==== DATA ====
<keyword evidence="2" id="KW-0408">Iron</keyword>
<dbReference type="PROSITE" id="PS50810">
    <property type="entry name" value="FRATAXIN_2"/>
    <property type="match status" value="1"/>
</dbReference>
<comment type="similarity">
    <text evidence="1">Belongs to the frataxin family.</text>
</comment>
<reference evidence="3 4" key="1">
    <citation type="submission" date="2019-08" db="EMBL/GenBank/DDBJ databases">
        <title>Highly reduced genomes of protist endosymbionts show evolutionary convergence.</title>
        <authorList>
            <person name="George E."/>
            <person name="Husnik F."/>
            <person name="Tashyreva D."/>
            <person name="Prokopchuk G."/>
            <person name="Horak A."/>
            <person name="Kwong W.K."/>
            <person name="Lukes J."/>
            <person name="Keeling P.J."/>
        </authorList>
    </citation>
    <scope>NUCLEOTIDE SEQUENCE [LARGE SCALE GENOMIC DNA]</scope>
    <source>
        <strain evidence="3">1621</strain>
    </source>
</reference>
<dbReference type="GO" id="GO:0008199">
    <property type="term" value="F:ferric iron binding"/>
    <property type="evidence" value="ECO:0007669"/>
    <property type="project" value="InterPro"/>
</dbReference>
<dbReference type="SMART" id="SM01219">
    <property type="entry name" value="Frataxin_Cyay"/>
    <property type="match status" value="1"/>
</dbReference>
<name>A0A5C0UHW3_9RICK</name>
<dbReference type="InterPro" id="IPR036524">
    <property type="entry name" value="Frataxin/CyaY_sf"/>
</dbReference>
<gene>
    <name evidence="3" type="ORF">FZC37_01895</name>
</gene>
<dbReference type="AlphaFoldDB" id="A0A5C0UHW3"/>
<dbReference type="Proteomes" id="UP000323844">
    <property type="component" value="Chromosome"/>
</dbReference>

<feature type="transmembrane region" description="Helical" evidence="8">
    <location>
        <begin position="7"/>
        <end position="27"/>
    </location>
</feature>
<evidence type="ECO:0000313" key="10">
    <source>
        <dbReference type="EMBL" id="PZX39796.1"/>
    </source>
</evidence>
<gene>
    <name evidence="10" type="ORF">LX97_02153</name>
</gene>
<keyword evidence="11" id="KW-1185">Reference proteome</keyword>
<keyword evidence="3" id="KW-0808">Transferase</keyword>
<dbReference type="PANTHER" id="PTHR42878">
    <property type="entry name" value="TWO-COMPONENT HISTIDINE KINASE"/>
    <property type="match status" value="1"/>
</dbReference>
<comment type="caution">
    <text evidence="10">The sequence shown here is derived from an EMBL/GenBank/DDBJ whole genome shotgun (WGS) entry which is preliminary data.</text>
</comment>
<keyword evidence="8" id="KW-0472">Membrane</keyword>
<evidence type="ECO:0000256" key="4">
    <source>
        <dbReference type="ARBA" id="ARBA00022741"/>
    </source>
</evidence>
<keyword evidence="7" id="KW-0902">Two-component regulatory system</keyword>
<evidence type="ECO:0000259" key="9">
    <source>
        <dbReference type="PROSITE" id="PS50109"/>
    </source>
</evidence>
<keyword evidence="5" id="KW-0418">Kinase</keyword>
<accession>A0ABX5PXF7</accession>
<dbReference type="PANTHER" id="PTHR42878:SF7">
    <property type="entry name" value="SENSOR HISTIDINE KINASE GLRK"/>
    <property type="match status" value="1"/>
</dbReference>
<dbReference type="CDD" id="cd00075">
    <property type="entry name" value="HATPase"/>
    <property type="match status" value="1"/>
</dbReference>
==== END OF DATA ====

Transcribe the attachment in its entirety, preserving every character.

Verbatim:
<keyword evidence="2" id="KW-0408">Iron</keyword>
<dbReference type="PROSITE" id="PS50810">
    <property type="entry name" value="FRATAXIN_2"/>
    <property type="match status" value="1"/>
</dbReference>
<comment type="similarity">
    <text evidence="1">Belongs to the frataxin family.</text>
</comment>
<reference evidence="3 4" key="1">
    <citation type="submission" date="2019-08" db="EMBL/GenBank/DDBJ databases">
        <title>Highly reduced genomes of protist endosymbionts show evolutionary convergence.</title>
        <authorList>
            <person name="George E."/>
            <person name="Husnik F."/>
            <person name="Tashyreva D."/>
            <person name="Prokopchuk G."/>
            <person name="Horak A."/>
            <person name="Kwong W.K."/>
            <person name="Lukes J."/>
            <person name="Keeling P.J."/>
        </authorList>
    </citation>
    <scope>NUCLEOTIDE SEQUENCE [LARGE SCALE GENOMIC DNA]</scope>
    <source>
        <strain evidence="3">1621</strain>
    </source>
</reference>
<dbReference type="GO" id="GO:0008199">
    <property type="term" value="F:ferric iron binding"/>
    <property type="evidence" value="ECO:0007669"/>
    <property type="project" value="InterPro"/>
</dbReference>
<dbReference type="SMART" id="SM01219">
    <property type="entry name" value="Frataxin_Cyay"/>
    <property type="match status" value="1"/>
</dbReference>
<name>A0A5C0UHW3_9RICK</name>
<dbReference type="InterPro" id="IPR036524">
    <property type="entry name" value="Frataxin/CyaY_sf"/>
</dbReference>
<gene>
    <name evidence="3" type="ORF">FZC37_01895</name>
</gene>
<dbReference type="AlphaFoldDB" id="A0A5C0UHW3"/>
<dbReference type="Proteomes" id="UP000323844">
    <property type="component" value="Chromosome"/>
</dbReference>

<feature type="transmembrane region" description="Helical" evidence="8">
    <location>
        <begin position="7"/>
        <end position="27"/>
    </location>
</feature>
<evidence type="ECO:0000313" key="10">
    <source>
        <dbReference type="EMBL" id="PZX39796.1"/>
    </source>
</evidence>
<gene>
    <name evidence="10" type="ORF">LX97_02153</name>
</gene>
<keyword evidence="11" id="KW-1185">Reference proteome</keyword>
<keyword evidence="3" id="KW-0808">Transferase</keyword>
<dbReference type="PANTHER" id="PTHR42878">
    <property type="entry name" value="TWO-COMPONENT HISTIDINE KINASE"/>
    <property type="match status" value="1"/>
</dbReference>
<comment type="caution">
    <text evidence="10">The sequence shown here is derived from an EMBL/GenBank/DDBJ whole genome shotgun (WGS) entry which is preliminary data.</text>
</comment>
<keyword evidence="8" id="KW-0472">Membrane</keyword>
<evidence type="ECO:0000256" key="4">
    <source>
        <dbReference type="ARBA" id="ARBA00022741"/>
    </source>
</evidence>
<keyword evidence="7" id="KW-0902">Two-component regulatory system</keyword>
<evidence type="ECO:0000259" key="9">
    <source>
        <dbReference type="PROSITE" id="PS50109"/>
    </source>
</evidence>
<keyword evidence="5" id="KW-0418">Kinase</keyword>
<accession>A0ABX5PXF7</accession>
<dbReference type="PANTHER" id="PTHR42878:SF7">
    <property type="entry name" value="SENSOR HISTIDINE KINASE GLRK"/>
    <property type="match status" value="1"/>
</dbReference>
<dbReference type="CDD" id="cd00075">
    <property type="entry name" value="HATPase"/>
    <property type="match status" value="1"/>
</dbReference>